The Beginner’s Guide to Smartphone Camera

Smartphone cameras are probably the most sophisticated little devices out there. For their size, it’s very difficult not to stare in amazement at the intricate ingenuity that goes into some phones. While your regular mid-range phones may have a simple 1080p camera, there are so many other camera features on different high-end phones that can make the pictures brilliant. If you plan to use your phone to take pictures and video, you’ll need a phone from a manufacturer that prioritizes the camera. Unless you get this, you’ll be missing out completely on features that can make your pictures look professional.

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The whole “smartphone vs. camera” debate has been raging ever since high-end back-lit CMOS cameras started appearing on regular phones. So, what’s better?

The answer is: It really doesn’t matter. All of it depends on the reasons you might want to get a phone with a good camera as opposed to a piece of hardware completely dedicated to taking photographs. People who are serious about photography might get a decent DSLR camera, but still might want to dump some cash on a smartphone with good optics simply because it’s less bulky. You might not be carrying your bulky rig with all its attachable lens around when a great photo opportunity presents itself. In those cases, it’s very useful to have a powerful camera in your pocket.

You just can’t drag all of this around every time you walk out of your house:

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One of the biggest disadvantage to phones is the fact that there’s still no way to use attachable lens and you’re pretty much stuck with whatever the hardware can provide. Still, I cannot stress enough the convenience of having a little backup camera in those once-in-a-lifetime moments.

If a phone doesn’t give you any information about its aperture or focal length, you have no way of telling whether it has a camera that meets your liking. Usually, phones that don’t show any indication in their specs other than the resolution are not putting any priority on their cameras.

Since you’re limited to whatever optical specifications the manufacturer provides for your lens, it’s not a bad idea to try to find something that suits your liking and provides the optical experience you are accustomed to taking pictures with.

For people who are not experienced with cameras, here are a few pointers:

  • A bigger focal length means that you’ll cover less area in the picture. The simplest way to describe focal length is by comparing it to zoom. The higher the focal length, the more “zoomed” the camera is. Smaller focal lengths mean you’ll have wider angles. Nikon has a decent guide on this if you’d like to know more in-depth information. Focal lengths are measured in millimeters. The typical optics on a phone have somewhere between 20 and 30 mm of focal length.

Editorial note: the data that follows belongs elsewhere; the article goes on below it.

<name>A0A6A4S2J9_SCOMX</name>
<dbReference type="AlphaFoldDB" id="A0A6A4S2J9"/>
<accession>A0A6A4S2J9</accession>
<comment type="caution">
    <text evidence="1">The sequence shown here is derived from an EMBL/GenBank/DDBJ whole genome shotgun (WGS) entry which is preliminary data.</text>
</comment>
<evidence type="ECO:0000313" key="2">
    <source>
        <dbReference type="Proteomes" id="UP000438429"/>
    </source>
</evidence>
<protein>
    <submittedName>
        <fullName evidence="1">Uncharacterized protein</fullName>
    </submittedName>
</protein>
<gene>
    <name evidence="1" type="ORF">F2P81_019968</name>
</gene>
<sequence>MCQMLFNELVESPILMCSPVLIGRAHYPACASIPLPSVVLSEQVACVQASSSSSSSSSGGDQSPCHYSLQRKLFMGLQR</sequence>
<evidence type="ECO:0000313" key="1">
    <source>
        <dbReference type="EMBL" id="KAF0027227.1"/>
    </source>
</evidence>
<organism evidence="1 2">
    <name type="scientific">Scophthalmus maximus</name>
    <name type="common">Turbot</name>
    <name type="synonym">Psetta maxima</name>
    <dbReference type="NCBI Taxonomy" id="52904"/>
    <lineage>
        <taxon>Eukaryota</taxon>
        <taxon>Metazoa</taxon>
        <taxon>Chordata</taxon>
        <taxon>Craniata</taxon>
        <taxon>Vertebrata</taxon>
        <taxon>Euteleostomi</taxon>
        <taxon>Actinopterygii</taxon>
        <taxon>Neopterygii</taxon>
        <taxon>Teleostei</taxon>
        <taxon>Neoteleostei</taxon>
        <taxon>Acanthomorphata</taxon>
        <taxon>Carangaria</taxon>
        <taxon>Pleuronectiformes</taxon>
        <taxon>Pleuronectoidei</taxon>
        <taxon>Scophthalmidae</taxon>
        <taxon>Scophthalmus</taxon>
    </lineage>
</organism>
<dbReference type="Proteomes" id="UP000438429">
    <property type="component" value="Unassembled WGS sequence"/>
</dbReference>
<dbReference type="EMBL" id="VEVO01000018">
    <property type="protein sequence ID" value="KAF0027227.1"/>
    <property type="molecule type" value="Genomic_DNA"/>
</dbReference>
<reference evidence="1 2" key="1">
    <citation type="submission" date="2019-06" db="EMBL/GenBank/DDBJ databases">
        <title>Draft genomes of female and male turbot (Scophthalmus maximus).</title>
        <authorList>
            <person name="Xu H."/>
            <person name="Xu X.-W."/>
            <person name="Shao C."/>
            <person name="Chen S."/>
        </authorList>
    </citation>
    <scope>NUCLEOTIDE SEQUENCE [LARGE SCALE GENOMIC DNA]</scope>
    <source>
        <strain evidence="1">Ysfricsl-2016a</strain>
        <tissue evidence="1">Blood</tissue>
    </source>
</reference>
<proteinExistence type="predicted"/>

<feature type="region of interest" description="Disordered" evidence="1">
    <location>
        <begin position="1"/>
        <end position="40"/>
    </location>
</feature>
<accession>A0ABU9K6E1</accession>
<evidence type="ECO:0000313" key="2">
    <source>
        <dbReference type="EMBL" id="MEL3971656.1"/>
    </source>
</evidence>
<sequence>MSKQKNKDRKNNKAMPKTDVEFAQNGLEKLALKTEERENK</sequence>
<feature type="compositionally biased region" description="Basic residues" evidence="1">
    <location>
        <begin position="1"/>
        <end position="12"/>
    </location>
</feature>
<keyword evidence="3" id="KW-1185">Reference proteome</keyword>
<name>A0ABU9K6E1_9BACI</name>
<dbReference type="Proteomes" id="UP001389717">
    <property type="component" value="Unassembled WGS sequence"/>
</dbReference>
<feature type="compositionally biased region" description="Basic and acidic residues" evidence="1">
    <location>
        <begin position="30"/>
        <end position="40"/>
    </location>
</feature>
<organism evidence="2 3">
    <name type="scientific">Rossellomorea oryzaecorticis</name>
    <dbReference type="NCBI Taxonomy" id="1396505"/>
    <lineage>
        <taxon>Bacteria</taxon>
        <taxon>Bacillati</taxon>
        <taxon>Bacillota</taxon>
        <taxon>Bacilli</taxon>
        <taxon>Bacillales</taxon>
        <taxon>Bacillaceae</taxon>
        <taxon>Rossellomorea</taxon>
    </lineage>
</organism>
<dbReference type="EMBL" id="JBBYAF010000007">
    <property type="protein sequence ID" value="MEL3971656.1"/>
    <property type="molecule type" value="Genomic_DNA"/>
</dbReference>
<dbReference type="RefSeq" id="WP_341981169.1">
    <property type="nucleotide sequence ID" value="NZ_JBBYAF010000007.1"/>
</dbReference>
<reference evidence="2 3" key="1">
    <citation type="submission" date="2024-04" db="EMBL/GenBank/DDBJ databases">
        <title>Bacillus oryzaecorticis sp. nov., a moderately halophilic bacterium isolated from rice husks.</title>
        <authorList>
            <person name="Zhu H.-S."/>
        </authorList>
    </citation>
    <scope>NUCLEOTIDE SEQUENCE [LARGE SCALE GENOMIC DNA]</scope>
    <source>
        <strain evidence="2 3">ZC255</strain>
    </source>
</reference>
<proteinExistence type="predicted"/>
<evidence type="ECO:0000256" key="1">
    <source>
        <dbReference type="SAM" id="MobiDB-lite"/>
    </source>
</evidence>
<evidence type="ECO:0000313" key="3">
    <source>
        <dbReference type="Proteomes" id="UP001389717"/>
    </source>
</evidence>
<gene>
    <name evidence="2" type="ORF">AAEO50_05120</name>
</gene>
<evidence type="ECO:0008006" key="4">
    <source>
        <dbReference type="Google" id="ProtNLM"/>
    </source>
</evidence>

• The aperture (focal ratio) determines how much light enters the camera. This ratio is notated with a fancy-looking italic lowercase “F”, known as an “f-number”. A higher f-number represents a smaller aperture, which captures more light. This is important for special shots that put objects in focus. For example, compare the two images below:

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The top image is taken using a small aperture, and the bottom image is taken using a large one. On some phone cameras, the shutter will take care of this by moving ever so slightly just before taking a picture to modify the aperture. Similarly, focal length is also adjusted through optical zoom.

Ultimately, a good smartphone camera will have all these things. It will have the ability to zoom by moving the optics (adjusting the focal length) and change the aperture with a mechanical shutter. Since the cameras are digital, there has to be a decent on-board backlit CMOS sensor to construct these images with great accuracy. After all that, you can worry about resolution. But, anyway, a good camera will also have a decent resolution, althoug you shouldn’t make a big fuss about anything more than 5 megapixels.

The first thing that comes to mind as far as cameras are concerned is the Nokia Lumia 1020, with its brilliant 41-megapixel camera, its special software, and its spectacular CMOS and optics. There’s also the Samsung Galaxy S4 Zoom (a phone with an integrated full-blown PAS – point-and-shoot – camera), and the regular S4. The HTC One and iPhone 5S are close runners up.

Whether you’ve got a thought to add to this or a question about cameras, everything is welcome in the comments section below!